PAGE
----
WHY go Agile?

During a recent meetup Martine Devos spoke about the Agile Raspberry Jam. This is an adoption from The Secrets of Consulting by Jerry Weinberg where he offers us his Law of Raspberry Jam.

The wider you spread it, the thinner it gets.

Martine also mentioned that we have come to the point where the early majority, according to Moore’s technology adoption lifecycle, are “going” Agile.


One concerning trend among the early majority adopters is the approach to use “Best Practices”. This is a very dangerous move in most cases.

If we take a quick look at the Cynefin framework to try and understand the nature of the work we are dealing with here.


Without going in to too much detail about the Cynefin framework, we can see, by looking at the image above, that “Best Practices” can be used when dealing with Obvious tasks or issues.

But the area where Agile shines is to help bring work from  Complex to Complicated, and sometimes to Obvious. This doesn’t happen by itself just because you claim to be agile and adopt agile “Best Practices”. Behind every success story in Agile is a long journey. This journey will be full of trial and error. You need to experiment to find out what works in your UNIQE situation.

This brings us to the reason WHY you should go Agile. Normally I have a coaching approach where I let the coachee reach the answer themselves. But in this case I’m going to tell you.

The reason you go Agile is to Maximize Learning!

If you claim you don’t need to maximize learning in your company because you only want to increase throughput/productivity/X/Y/whatever/… Then you have misunderstood the whole reason behind Agile and you should rethink your decision.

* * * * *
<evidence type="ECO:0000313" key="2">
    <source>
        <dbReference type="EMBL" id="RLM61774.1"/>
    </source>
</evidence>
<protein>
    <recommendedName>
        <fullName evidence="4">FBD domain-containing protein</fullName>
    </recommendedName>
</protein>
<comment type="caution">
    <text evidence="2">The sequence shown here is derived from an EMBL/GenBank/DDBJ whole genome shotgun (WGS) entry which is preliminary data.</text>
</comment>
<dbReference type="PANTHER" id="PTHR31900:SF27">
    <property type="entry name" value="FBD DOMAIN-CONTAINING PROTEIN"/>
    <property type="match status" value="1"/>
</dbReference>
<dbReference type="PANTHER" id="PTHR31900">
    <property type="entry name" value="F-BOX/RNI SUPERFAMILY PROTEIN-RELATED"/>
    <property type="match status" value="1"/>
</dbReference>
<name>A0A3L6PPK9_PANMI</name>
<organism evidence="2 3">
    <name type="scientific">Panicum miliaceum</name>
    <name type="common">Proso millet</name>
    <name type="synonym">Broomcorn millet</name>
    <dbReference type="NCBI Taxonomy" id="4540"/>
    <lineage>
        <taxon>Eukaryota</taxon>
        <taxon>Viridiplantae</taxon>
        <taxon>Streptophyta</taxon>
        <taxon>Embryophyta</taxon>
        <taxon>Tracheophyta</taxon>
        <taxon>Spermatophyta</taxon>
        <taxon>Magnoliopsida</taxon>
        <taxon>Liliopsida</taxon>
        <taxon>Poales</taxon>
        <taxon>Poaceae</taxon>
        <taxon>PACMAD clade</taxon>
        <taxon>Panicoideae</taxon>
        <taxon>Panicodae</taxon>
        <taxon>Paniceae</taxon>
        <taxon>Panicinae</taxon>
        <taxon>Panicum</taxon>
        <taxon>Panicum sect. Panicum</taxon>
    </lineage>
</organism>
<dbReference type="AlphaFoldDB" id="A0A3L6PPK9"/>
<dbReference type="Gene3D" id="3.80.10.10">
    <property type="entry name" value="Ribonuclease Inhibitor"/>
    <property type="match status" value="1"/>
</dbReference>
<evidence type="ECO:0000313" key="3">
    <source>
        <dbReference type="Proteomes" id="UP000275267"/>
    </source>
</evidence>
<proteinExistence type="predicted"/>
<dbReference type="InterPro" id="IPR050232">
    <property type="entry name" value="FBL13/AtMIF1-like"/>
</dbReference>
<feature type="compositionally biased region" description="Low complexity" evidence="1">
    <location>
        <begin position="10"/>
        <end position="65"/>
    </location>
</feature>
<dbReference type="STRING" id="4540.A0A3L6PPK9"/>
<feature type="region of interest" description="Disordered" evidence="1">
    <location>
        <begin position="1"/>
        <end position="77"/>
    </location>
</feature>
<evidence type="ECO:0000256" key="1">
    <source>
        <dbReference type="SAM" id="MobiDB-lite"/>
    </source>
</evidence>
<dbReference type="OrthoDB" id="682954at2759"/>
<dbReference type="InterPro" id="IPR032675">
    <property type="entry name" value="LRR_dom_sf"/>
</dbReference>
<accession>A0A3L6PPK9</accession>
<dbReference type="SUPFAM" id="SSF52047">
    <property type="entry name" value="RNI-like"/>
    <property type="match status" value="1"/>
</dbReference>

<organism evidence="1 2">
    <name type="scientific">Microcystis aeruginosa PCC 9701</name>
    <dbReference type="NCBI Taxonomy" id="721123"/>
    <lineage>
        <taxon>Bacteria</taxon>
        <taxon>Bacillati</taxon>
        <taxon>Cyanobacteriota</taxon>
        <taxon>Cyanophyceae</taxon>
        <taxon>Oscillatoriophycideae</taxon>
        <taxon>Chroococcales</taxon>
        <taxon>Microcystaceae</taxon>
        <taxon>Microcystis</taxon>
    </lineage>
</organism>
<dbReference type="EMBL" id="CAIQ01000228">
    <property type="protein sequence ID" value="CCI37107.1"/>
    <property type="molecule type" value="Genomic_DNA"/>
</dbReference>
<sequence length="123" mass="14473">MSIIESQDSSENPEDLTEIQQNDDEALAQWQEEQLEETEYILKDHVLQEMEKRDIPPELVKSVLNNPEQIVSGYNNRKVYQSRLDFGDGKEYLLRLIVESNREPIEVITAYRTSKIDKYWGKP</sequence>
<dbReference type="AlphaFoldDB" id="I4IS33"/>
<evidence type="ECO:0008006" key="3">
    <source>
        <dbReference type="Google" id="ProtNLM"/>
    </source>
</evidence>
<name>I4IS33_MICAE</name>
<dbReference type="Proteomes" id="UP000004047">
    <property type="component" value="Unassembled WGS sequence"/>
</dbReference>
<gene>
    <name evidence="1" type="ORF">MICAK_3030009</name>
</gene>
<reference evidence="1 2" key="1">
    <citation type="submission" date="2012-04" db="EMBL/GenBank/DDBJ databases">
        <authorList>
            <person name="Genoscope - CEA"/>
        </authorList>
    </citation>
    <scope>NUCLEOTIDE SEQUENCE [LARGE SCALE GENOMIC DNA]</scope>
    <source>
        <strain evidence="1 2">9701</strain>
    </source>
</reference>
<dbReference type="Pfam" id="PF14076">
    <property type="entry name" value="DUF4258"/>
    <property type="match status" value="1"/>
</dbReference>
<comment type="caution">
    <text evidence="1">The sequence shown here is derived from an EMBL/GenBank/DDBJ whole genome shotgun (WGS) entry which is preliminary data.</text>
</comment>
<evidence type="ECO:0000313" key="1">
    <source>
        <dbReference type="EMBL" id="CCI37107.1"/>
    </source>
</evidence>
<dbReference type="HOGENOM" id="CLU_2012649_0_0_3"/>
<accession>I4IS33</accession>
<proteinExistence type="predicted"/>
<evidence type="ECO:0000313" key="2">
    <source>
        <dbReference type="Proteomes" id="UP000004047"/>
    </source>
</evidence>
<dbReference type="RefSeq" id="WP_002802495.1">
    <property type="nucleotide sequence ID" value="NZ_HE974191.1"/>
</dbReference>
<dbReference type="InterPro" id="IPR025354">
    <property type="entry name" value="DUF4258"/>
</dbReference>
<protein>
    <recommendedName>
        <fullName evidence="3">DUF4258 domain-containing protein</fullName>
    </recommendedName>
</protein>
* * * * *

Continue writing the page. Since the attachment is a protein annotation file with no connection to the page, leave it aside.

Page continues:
If you don’t make sure to value the underlying principle to Maximize Learning you will never reap the benefits of Agile.

If you compare your company to a person walking. You are pretty good at what you do. You have no problem moving forward and getting to your destination. But you have seen others on a bicycle and they get to their destination much faster than you do. So you get a bike. The only thing is, you don’t know how to ride a bike. Also, the certified bike salesperson who sold you the bike didn’t include any pedals. Well, this is nothing to worry about know – you say. You get on your bike and have at it! You manage to propel yourself by kicking with your feet and you fall over a lot. But eventually you will get the hang of it and start to see the improvements over walking. But you still don’t have any pedals, or know what they are for.

The same way the pedals are a core component of riding a bike, is the underlying principle to Maximize Learning a core component of Agile.

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